It's time to go back to school! One of the many challenges is that shift from spending your whole day doing nothing to spending a whole day at school and whole night hitting the books.
It comes as no surprise that many students seem to crash and burn when they have lost their motivation to study. When I was in high school, when I lost motivation, I often viewed studying as paid work rather than a chore.
In Year 12, I set my eyes on one thing, the guaranteed Curtin Excellence Scholarship for students who achieved an ATAR over 96. I knew Curtin was a great business school and getting a scholarship would essentially half my HECS debt. The Scholarship guaranteed $5000 per year for the life of your course as long as you met a few conditions while in uni, such as maintaining a 75 course grade average and putting Curtin as first preference. Also, some courses, such as Medicine, are excluded from getting the course. Click here for last year's terms and conditions of the Scholarship. (The terms could change at any time).
I intended on studying a bachelor of Commerce, which is a 3 year course which makes the sum of my scholarship $15,000, not bad for one year of hard work. That's more than I would make in one year working at my current job at Woolworths (then again I only worked around 10 hours a week). On average, I studied around 3 hours a night, or 21 hours a week. Considering that the school year starts on the February 1 and the last year's WACE exam finished on the November 23, you are studying for approximately 295 days or 885 hours.
So if you do the math, $15,000 per year, divided by 885 hours, studying for your WACE is equivalent to around $16.94 an hour, which is a wage above most high school jobs. If you're doing engineering, your scholarship could be worth $20,000, which is around $22.60 an hour and if you're doing a Law and Commerce Double Degree that scholarship could be worth $27,500 or $31.07 an hour.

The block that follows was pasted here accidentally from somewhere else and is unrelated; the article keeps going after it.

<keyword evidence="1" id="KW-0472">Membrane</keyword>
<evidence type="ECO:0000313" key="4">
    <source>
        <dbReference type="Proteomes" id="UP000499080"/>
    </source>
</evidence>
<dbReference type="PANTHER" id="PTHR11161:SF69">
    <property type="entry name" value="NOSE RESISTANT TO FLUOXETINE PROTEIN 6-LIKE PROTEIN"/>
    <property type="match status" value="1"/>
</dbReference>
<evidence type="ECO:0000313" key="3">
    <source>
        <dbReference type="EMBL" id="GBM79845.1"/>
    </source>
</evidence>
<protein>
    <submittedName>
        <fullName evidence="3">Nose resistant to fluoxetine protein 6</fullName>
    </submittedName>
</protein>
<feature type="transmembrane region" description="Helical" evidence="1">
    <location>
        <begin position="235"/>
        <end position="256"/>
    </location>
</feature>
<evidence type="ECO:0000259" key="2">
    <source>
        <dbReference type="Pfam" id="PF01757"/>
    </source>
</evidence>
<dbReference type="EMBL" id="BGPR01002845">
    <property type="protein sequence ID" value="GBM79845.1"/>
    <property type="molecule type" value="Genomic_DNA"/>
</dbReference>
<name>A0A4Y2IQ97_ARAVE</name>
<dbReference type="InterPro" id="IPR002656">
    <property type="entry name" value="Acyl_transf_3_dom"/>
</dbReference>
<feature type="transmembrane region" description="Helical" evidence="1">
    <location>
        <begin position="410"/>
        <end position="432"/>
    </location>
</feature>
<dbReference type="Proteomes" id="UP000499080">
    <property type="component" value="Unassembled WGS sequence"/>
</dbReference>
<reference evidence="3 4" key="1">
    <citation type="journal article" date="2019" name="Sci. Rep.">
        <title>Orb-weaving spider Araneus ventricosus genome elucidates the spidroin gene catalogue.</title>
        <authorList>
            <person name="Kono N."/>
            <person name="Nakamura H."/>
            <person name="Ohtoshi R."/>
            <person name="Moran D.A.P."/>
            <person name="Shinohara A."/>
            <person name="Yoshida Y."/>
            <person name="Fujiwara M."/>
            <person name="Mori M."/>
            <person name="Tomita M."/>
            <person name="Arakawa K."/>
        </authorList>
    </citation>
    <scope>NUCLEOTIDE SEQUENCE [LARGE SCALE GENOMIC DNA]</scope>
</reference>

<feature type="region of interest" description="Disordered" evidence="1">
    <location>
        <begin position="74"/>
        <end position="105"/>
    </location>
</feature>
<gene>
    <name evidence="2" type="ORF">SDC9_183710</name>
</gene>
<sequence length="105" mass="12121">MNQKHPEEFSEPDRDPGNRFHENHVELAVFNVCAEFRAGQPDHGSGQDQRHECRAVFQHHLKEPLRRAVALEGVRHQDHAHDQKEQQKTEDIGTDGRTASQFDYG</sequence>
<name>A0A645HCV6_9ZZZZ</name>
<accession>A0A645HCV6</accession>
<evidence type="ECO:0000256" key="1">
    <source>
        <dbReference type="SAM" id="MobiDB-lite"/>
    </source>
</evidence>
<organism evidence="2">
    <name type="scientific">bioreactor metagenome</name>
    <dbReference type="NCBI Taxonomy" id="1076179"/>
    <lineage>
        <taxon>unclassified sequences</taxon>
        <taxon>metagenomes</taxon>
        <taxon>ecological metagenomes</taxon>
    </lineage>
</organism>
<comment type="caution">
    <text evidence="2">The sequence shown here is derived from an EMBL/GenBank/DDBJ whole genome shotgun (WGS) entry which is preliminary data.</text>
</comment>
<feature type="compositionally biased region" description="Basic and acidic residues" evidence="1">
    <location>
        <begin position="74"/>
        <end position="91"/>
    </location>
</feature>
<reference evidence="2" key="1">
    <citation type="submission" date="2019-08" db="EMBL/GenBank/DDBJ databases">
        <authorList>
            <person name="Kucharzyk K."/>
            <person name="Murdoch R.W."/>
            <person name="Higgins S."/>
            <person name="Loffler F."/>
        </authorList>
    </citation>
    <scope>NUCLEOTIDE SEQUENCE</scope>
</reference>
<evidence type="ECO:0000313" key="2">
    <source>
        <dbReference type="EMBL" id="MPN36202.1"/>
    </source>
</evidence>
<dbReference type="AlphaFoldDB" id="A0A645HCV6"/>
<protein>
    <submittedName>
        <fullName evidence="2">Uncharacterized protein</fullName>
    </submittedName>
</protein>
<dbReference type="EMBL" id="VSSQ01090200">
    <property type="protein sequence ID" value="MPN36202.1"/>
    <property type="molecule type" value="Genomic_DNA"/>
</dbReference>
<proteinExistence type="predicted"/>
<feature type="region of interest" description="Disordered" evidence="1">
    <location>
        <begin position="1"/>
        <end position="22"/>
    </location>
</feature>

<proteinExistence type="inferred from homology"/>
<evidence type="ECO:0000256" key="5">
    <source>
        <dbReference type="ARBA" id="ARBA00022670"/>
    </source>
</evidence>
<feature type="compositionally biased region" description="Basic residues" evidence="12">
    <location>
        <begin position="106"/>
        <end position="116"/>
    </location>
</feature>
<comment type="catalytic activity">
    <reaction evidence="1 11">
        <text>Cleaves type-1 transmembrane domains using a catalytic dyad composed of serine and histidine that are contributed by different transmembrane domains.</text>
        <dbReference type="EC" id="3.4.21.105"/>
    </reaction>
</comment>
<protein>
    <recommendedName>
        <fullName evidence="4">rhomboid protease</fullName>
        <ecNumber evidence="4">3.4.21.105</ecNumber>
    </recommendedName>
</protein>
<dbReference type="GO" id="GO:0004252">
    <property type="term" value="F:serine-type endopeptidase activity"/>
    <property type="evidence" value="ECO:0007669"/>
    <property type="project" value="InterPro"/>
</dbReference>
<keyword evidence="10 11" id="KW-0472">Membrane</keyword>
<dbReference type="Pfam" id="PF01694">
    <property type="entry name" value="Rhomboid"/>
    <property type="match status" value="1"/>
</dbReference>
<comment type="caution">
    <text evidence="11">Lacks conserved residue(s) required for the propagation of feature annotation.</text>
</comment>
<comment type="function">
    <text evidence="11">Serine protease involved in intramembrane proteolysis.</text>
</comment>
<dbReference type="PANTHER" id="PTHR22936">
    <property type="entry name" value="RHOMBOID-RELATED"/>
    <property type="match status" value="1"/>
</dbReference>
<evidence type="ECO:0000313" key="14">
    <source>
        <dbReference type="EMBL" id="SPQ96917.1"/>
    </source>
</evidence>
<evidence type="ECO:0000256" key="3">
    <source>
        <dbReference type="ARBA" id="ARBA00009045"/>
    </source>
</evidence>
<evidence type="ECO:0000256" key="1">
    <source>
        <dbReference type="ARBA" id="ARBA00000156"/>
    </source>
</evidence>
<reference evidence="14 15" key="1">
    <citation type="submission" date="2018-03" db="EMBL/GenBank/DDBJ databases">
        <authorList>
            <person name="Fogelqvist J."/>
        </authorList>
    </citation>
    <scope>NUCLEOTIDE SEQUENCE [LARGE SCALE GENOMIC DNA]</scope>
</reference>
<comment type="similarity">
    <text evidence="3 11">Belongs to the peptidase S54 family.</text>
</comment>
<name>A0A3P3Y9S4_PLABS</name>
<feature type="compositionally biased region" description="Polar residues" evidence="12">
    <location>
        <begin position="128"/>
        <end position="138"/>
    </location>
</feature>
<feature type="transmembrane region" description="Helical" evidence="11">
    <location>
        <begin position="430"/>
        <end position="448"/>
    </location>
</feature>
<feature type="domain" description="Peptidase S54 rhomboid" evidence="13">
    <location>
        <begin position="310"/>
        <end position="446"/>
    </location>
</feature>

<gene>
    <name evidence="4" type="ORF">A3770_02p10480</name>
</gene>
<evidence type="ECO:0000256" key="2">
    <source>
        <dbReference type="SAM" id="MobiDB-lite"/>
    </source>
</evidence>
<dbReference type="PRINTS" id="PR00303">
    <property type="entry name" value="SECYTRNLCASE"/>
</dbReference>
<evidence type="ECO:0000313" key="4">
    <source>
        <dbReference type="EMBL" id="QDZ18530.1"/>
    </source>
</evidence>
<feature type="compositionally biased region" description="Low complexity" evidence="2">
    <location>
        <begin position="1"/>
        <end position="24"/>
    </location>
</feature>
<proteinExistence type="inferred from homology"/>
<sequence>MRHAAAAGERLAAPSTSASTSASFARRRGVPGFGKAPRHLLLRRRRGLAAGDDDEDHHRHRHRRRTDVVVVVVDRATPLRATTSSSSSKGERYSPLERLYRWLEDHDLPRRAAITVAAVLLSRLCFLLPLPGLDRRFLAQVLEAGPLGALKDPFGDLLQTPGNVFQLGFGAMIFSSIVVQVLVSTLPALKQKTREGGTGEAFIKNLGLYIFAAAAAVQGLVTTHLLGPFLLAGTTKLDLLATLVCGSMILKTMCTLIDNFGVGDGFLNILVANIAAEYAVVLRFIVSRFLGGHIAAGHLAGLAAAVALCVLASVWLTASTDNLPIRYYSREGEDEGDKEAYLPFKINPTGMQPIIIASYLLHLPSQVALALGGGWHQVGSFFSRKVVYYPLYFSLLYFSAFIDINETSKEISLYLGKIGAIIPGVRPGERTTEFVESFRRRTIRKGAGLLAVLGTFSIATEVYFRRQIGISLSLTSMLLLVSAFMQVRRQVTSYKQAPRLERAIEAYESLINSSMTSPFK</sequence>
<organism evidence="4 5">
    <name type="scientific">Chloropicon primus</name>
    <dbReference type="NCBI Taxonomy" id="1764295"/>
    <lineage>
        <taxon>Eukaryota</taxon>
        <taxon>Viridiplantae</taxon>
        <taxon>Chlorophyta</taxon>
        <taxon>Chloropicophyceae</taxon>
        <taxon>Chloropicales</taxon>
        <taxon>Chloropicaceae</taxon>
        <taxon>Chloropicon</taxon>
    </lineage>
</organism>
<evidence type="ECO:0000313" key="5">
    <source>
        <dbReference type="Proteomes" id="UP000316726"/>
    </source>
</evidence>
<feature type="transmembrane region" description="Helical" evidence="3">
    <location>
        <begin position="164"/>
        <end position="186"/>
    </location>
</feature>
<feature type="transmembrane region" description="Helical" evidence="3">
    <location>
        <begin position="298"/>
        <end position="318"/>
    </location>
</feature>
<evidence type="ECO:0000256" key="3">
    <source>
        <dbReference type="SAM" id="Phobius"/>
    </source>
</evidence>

Of course, it's hard to see the economic benefits as it is not being paid out to your bank account every week and there is uncertainty about what ATAR you are going to get. However, it is an economic incentive to think about next time you decide you want to crash and burn and get the bare minimum ATAR required for your course. If you're going to have one shot at getting an ATAR, you might as well give yourself the best possible chance at getting a scholarship. Having a high ATAR would also increase your chances of accumulating scholarships at UWA or ECU, however, Curtin is only one that offers a guaranteed scholarship.
For me, this economic method of thinking paid off when I achieved an ATAR of 99.15 and got accepted by Curtin's Excellence Scholarship, valued at a potential $15,000, as well as getting the Curtin's Principal's Award Scholarship which was valued at $1000. As long as I maintain my grade above 75, I was paid $18.08 an hour to study for my WACE. Not bad.